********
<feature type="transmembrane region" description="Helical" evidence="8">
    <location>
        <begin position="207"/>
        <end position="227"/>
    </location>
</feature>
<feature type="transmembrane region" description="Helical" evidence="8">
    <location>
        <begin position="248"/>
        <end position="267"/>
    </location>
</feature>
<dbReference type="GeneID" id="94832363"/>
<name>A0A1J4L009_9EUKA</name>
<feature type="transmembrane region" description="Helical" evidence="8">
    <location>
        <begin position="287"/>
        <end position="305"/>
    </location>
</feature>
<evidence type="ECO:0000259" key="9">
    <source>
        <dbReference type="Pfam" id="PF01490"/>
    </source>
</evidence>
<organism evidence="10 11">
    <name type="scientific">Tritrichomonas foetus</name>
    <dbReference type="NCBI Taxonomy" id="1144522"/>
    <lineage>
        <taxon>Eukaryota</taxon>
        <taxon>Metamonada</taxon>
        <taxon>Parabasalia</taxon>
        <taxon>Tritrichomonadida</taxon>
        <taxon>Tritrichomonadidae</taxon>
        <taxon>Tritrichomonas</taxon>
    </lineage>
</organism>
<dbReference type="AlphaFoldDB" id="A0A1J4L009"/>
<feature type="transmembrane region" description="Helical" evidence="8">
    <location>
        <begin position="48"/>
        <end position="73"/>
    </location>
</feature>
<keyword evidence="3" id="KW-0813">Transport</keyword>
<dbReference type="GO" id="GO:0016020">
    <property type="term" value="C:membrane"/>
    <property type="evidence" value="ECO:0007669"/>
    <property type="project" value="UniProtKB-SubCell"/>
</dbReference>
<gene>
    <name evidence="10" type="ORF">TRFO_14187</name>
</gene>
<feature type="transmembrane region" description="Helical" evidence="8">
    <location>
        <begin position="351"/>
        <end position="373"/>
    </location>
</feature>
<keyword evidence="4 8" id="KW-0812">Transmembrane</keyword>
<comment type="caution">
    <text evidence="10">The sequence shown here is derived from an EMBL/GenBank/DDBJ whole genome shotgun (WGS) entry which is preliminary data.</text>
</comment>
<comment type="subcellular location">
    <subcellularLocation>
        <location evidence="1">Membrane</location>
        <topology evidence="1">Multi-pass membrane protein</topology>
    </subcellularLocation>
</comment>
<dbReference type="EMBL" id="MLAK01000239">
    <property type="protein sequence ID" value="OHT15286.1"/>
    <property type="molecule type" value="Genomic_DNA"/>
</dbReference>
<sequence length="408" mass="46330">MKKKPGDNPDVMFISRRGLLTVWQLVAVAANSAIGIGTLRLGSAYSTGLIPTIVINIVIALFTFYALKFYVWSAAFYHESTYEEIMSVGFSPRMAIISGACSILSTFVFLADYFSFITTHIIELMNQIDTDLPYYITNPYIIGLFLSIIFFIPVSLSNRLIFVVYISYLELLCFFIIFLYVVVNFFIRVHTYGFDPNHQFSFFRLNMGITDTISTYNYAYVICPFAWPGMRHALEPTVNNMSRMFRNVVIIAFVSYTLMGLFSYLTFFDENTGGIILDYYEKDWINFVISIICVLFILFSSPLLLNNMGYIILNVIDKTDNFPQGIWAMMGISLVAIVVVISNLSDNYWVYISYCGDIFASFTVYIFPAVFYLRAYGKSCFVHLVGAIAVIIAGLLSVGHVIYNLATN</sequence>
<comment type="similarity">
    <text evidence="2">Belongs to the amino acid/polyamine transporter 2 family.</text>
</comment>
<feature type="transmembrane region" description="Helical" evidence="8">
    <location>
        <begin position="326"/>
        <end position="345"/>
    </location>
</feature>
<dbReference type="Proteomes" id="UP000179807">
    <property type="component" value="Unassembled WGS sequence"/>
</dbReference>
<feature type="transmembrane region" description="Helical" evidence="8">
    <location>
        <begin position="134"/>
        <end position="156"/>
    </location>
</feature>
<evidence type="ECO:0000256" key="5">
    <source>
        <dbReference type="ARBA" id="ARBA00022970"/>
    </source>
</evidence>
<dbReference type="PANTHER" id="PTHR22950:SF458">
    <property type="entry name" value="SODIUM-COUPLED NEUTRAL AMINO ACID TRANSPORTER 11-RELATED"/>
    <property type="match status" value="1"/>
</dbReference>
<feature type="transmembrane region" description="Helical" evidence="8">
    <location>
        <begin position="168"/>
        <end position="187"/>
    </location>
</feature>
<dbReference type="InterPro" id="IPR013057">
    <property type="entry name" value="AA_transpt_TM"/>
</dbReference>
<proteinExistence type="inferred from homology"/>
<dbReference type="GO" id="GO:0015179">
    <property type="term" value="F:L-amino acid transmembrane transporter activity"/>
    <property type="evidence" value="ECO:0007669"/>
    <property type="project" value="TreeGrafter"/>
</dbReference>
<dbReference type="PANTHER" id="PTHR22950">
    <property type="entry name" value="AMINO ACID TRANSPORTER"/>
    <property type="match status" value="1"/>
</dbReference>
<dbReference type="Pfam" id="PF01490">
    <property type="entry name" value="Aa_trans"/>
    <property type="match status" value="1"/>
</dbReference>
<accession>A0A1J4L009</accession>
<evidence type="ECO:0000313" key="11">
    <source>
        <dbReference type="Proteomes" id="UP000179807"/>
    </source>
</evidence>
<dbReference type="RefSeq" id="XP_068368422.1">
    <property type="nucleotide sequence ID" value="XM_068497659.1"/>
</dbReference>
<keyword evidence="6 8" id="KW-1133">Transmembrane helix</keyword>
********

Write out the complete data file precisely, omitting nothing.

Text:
<feature type="transmembrane region" description="Helical" evidence="8">
    <location>
        <begin position="207"/>
        <end position="227"/>
    </location>
</feature>
<feature type="transmembrane region" description="Helical" evidence="8">
    <location>
        <begin position="248"/>
        <end position="267"/>
    </location>
</feature>
<dbReference type="GeneID" id="94832363"/>
<name>A0A1J4L009_9EUKA</name>
<feature type="transmembrane region" description="Helical" evidence="8">
    <location>
        <begin position="287"/>
        <end position="305"/>
    </location>
</feature>
<evidence type="ECO:0000259" key="9">
    <source>
        <dbReference type="Pfam" id="PF01490"/>
    </source>
</evidence>
<organism evidence="10 11">
    <name type="scientific">Tritrichomonas foetus</name>
    <dbReference type="NCBI Taxonomy" id="1144522"/>
    <lineage>
        <taxon>Eukaryota</taxon>
        <taxon>Metamonada</taxon>
        <taxon>Parabasalia</taxon>
        <taxon>Tritrichomonadida</taxon>
        <taxon>Tritrichomonadidae</taxon>
        <taxon>Tritrichomonas</taxon>
    </lineage>
</organism>
<dbReference type="AlphaFoldDB" id="A0A1J4L009"/>
<feature type="transmembrane region" description="Helical" evidence="8">
    <location>
        <begin position="48"/>
        <end position="73"/>
    </location>
</feature>
<keyword evidence="3" id="KW-0813">Transport</keyword>
<dbReference type="GO" id="GO:0016020">
    <property type="term" value="C:membrane"/>
    <property type="evidence" value="ECO:0007669"/>
    <property type="project" value="UniProtKB-SubCell"/>
</dbReference>
<gene>
    <name evidence="10" type="ORF">TRFO_14187</name>
</gene>
<feature type="transmembrane region" description="Helical" evidence="8">
    <location>
        <begin position="351"/>
        <end position="373"/>
    </location>
</feature>
<keyword evidence="4 8" id="KW-0812">Transmembrane</keyword>
<comment type="caution">
    <text evidence="10">The sequence shown here is derived from an EMBL/GenBank/DDBJ whole genome shotgun (WGS) entry which is preliminary data.</text>
</comment>
<comment type="subcellular location">
    <subcellularLocation>
        <location evidence="1">Membrane</location>
        <topology evidence="1">Multi-pass membrane protein</topology>
    </subcellularLocation>
</comment>
<dbReference type="EMBL" id="MLAK01000239">
    <property type="protein sequence ID" value="OHT15286.1"/>
    <property type="molecule type" value="Genomic_DNA"/>
</dbReference>
<sequence length="408" mass="46330">MKKKPGDNPDVMFISRRGLLTVWQLVAVAANSAIGIGTLRLGSAYSTGLIPTIVINIVIALFTFYALKFYVWSAAFYHESTYEEIMSVGFSPRMAIISGACSILSTFVFLADYFSFITTHIIELMNQIDTDLPYYITNPYIIGLFLSIIFFIPVSLSNRLIFVVYISYLELLCFFIIFLYVVVNFFIRVHTYGFDPNHQFSFFRLNMGITDTISTYNYAYVICPFAWPGMRHALEPTVNNMSRMFRNVVIIAFVSYTLMGLFSYLTFFDENTGGIILDYYEKDWINFVISIICVLFILFSSPLLLNNMGYIILNVIDKTDNFPQGIWAMMGISLVAIVVVISNLSDNYWVYISYCGDIFASFTVYIFPAVFYLRAYGKSCFVHLVGAIAVIIAGLLSVGHVIYNLATN</sequence>
<comment type="similarity">
    <text evidence="2">Belongs to the amino acid/polyamine transporter 2 family.</text>
</comment>
<feature type="transmembrane region" description="Helical" evidence="8">
    <location>
        <begin position="326"/>
        <end position="345"/>
    </location>
</feature>
<dbReference type="Proteomes" id="UP000179807">
    <property type="component" value="Unassembled WGS sequence"/>
</dbReference>
<feature type="transmembrane region" description="Helical" evidence="8">
    <location>
        <begin position="134"/>
        <end position="156"/>
    </location>
</feature>
<evidence type="ECO:0000256" key="5">
    <source>
        <dbReference type="ARBA" id="ARBA00022970"/>
    </source>
</evidence>
<dbReference type="PANTHER" id="PTHR22950:SF458">
    <property type="entry name" value="SODIUM-COUPLED NEUTRAL AMINO ACID TRANSPORTER 11-RELATED"/>
    <property type="match status" value="1"/>
</dbReference>
<feature type="transmembrane region" description="Helical" evidence="8">
    <location>
        <begin position="168"/>
        <end position="187"/>
    </location>
</feature>
<dbReference type="InterPro" id="IPR013057">
    <property type="entry name" value="AA_transpt_TM"/>
</dbReference>
<proteinExistence type="inferred from homology"/>
<dbReference type="GO" id="GO:0015179">
    <property type="term" value="F:L-amino acid transmembrane transporter activity"/>
    <property type="evidence" value="ECO:0007669"/>
    <property type="project" value="TreeGrafter"/>
</dbReference>
<dbReference type="PANTHER" id="PTHR22950">
    <property type="entry name" value="AMINO ACID TRANSPORTER"/>
    <property type="match status" value="1"/>
</dbReference>
<dbReference type="Pfam" id="PF01490">
    <property type="entry name" value="Aa_trans"/>
    <property type="match status" value="1"/>
</dbReference>
<accession>A0A1J4L009</accession>
<evidence type="ECO:0000313" key="11">
    <source>
        <dbReference type="Proteomes" id="UP000179807"/>
    </source>
</evidence>
<dbReference type="RefSeq" id="XP_068368422.1">
    <property type="nucleotide sequence ID" value="XM_068497659.1"/>
</dbReference>
<keyword evidence="6 8" id="KW-1133">Transmembrane helix</keyword>